Encapsulation of waste
A ceramic waste immobilizing material for the encapsulation of high level radioactive waste (HLW), e.g. resulting from the reprocessing of irradiated nuclear fuel. The ceramic waste immobilising material enables waste ions from at least fission products in irradiated nuclear fuel to be dissolved in substantially solid solution form. The ceramic waste immobilising medium has a matrix comprising phases of hollandite, perovskite and zirconolite in which the waste ions are dissolved. The invention also includes a method of immobilizing HLW from reprocessed nuclear fuel assemblies comprising the steps of mixing a liquor containing the HLW with a precursor material comprising oxides or oxide precursors of at least titanium, calcium and barium to form a slurry, drying the slurry, and calcining the dried slurry under a reducing atmosphere to form a powder comprising 30–65 weight % waste.
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1. Technical Field
The present invention relates to a ceramic material for the encapsulation of high level radioactive waste, e.g. resulting from the reprocessing of irradiated nuclear fuel. The term reprocessing used herein includes not only processing which separates irradiated fuel to provide new fuel products but any processing which includes any separation of irradiated fuel, e.g. any so-called spent fuel reconditioning process.
2. Related Art
Vitrification has been the preferred method of encapsulating highly active wastes comprising fission products resulting from the reprocessing of irradiated fuels. The method involves the incorporation of the waste within a continuous amorphous matrix. However, waste streams which are likely to arise in the future due to developments to the so-called PUREX process (so-called Advanced PUREX process) may not be suitable for containment by the vitrification technique due principally to relatively high levels of iron, chromium and zirconium which result from the non-fuel components of fuel assemblies which are also taken into solution in the envisaged new reprocessing techniques. In particular it is envisaged that an electrochemical dissolution may be used at the Head End of a future. Advanced Purex reprocessing plant. In contrast to current shear/leech procedures, whole fuel assemblies will be dissolved continuously in an electrochemical cell. Approximately 15% of the Zircaloy cladding, together with all of the stainless steel and Inconel components of the fuel assembly are expected to be taken into solution and remain in the HA raffinate, after solvent extraction, in addition to the fission products and non-recycled actinides.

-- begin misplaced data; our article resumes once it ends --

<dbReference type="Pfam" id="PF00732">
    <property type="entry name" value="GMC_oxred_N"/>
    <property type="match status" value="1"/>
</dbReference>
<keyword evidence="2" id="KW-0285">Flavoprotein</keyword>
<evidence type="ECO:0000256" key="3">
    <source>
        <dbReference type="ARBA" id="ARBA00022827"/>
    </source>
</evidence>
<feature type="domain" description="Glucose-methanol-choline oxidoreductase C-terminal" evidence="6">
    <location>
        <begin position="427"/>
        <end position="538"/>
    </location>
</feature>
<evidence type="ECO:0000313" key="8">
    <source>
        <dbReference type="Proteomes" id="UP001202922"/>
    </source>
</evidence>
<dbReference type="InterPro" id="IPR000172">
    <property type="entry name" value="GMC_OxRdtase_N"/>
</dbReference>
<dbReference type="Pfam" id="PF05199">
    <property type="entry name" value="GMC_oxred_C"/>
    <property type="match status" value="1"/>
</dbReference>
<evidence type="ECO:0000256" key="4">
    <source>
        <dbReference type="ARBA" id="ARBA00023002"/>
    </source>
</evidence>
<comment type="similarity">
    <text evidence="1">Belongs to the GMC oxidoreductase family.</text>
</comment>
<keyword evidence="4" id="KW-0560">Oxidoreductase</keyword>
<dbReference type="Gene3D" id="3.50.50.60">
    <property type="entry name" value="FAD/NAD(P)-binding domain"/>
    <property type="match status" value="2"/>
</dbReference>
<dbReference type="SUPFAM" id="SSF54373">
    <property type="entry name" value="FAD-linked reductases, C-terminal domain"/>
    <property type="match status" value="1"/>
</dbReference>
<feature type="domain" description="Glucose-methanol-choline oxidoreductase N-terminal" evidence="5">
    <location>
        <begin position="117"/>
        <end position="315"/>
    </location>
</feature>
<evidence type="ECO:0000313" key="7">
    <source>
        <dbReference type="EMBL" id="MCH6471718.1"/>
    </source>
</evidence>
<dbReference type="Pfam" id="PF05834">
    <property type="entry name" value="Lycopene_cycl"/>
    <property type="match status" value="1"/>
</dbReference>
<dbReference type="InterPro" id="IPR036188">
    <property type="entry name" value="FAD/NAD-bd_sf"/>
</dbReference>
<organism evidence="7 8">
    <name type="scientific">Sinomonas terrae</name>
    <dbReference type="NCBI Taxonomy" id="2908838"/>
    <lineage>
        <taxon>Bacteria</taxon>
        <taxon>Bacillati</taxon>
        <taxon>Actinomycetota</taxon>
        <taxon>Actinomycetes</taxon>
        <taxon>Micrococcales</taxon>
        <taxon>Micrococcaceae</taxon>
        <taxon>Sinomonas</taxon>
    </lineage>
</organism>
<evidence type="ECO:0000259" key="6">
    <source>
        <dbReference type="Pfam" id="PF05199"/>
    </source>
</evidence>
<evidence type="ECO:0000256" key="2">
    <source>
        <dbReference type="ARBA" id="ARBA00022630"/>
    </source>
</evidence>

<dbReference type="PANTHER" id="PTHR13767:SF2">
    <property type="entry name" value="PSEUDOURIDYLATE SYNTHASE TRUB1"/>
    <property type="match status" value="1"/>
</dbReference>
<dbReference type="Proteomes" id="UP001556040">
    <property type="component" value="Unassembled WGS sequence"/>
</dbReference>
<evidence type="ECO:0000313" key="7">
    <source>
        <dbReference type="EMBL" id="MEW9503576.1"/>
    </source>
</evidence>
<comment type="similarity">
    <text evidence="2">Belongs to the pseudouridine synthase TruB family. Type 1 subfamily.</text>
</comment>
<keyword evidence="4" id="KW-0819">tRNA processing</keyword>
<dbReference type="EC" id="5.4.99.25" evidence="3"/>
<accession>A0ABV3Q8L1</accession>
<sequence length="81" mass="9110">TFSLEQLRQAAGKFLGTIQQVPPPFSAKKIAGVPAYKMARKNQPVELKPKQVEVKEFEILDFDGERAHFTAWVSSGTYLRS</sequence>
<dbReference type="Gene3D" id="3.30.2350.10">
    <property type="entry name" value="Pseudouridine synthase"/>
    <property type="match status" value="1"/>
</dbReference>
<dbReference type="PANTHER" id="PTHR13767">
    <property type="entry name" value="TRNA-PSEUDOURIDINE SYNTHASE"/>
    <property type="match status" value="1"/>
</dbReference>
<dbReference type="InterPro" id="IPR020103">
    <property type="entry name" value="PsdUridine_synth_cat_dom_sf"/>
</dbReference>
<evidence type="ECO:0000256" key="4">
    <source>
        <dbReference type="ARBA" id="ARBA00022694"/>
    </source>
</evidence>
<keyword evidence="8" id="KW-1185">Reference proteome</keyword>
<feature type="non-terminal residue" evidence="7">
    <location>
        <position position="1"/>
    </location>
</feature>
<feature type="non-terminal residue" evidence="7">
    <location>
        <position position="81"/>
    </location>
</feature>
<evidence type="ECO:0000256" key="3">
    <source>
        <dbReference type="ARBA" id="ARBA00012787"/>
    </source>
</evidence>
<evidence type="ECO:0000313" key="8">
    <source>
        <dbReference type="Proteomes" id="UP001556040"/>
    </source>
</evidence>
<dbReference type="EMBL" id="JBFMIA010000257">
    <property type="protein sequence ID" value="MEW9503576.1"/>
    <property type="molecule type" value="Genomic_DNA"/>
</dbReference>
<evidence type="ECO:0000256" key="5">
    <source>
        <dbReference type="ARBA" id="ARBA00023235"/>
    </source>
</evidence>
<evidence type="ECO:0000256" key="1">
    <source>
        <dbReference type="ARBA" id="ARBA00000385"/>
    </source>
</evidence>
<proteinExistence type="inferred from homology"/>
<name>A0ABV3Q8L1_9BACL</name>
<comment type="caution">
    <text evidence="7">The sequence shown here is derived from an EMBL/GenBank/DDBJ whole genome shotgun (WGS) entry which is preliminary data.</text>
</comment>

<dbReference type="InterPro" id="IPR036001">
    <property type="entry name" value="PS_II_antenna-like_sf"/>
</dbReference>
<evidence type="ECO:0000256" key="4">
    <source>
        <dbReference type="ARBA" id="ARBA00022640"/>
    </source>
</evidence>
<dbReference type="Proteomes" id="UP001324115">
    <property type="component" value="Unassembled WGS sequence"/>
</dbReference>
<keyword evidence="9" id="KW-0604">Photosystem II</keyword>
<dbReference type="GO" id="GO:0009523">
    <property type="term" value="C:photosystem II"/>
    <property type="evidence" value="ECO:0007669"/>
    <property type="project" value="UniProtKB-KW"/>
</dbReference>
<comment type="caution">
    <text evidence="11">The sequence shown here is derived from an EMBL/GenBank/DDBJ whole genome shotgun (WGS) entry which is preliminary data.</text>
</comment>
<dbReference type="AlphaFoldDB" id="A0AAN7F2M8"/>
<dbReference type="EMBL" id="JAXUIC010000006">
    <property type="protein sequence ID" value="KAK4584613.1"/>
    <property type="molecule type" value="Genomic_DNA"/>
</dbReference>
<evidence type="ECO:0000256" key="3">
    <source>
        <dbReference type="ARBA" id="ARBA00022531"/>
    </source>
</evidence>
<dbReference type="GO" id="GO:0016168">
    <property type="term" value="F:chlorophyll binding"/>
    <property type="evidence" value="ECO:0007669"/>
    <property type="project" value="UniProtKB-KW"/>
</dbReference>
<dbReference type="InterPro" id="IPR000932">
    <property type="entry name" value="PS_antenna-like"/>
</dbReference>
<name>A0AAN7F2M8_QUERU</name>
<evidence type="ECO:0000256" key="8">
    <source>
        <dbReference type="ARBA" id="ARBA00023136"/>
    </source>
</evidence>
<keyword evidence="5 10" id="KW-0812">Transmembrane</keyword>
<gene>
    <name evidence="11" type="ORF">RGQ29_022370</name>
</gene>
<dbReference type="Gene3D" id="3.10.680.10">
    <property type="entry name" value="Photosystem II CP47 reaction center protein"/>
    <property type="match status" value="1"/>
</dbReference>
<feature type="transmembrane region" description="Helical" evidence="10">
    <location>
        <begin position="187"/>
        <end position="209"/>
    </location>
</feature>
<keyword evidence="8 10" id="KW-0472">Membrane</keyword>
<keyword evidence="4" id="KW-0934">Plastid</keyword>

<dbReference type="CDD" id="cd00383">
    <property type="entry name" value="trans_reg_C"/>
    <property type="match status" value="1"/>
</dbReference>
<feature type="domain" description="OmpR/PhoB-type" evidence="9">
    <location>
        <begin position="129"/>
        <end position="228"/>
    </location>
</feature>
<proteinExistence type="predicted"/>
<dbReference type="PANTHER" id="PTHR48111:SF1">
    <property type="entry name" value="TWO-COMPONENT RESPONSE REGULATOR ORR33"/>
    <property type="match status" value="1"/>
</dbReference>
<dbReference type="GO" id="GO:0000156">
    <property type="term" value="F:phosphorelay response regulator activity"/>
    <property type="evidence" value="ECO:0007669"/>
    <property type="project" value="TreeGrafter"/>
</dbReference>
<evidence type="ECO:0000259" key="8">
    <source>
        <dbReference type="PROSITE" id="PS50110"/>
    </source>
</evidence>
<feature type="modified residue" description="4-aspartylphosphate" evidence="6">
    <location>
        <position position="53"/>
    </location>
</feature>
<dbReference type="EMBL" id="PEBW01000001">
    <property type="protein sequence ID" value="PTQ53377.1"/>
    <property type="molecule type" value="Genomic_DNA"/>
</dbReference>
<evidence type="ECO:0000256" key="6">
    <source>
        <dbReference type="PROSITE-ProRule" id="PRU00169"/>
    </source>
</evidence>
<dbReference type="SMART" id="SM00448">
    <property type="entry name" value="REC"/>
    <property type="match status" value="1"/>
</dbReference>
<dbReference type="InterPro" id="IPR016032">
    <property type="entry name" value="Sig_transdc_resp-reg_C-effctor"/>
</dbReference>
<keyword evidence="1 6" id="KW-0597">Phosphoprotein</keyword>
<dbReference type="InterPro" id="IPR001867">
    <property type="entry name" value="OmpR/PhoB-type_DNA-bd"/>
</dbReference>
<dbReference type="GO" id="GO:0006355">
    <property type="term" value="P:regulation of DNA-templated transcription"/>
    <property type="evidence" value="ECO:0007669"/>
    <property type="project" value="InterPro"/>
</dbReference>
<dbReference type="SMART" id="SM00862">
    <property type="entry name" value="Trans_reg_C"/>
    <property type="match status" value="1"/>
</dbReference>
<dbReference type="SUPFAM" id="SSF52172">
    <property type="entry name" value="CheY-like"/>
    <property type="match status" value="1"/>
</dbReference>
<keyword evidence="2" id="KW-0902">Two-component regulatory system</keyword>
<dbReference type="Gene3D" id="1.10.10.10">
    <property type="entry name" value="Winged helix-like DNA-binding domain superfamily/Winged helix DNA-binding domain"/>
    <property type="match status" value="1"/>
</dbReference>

In addition to the need to reduce the costs of reprocessing operations, a further important consideration is that of minimising the quantity of waste produced without compromise to the durability of the waste form. In the context of developments to the PUREX process referred to above, this waste minimisation objective can be applied to comparisons with the total amount of waste produced by current PUREX reprocessing technology and also direct disposal. In conventional oxide fuel PUREX reprocessing the high level waste consists predominantly of fission products and is vitrified at a waste loading of 20–25 wt %. The high level waste produced by more modern and improved Advanced PUREX reprocessing routes, however, contains such high quantities of inert material from the fuel assembly that vitrification at the same waste loading would roughly quadruple the volume of high level waste produced per tonne of fuel reprocessed.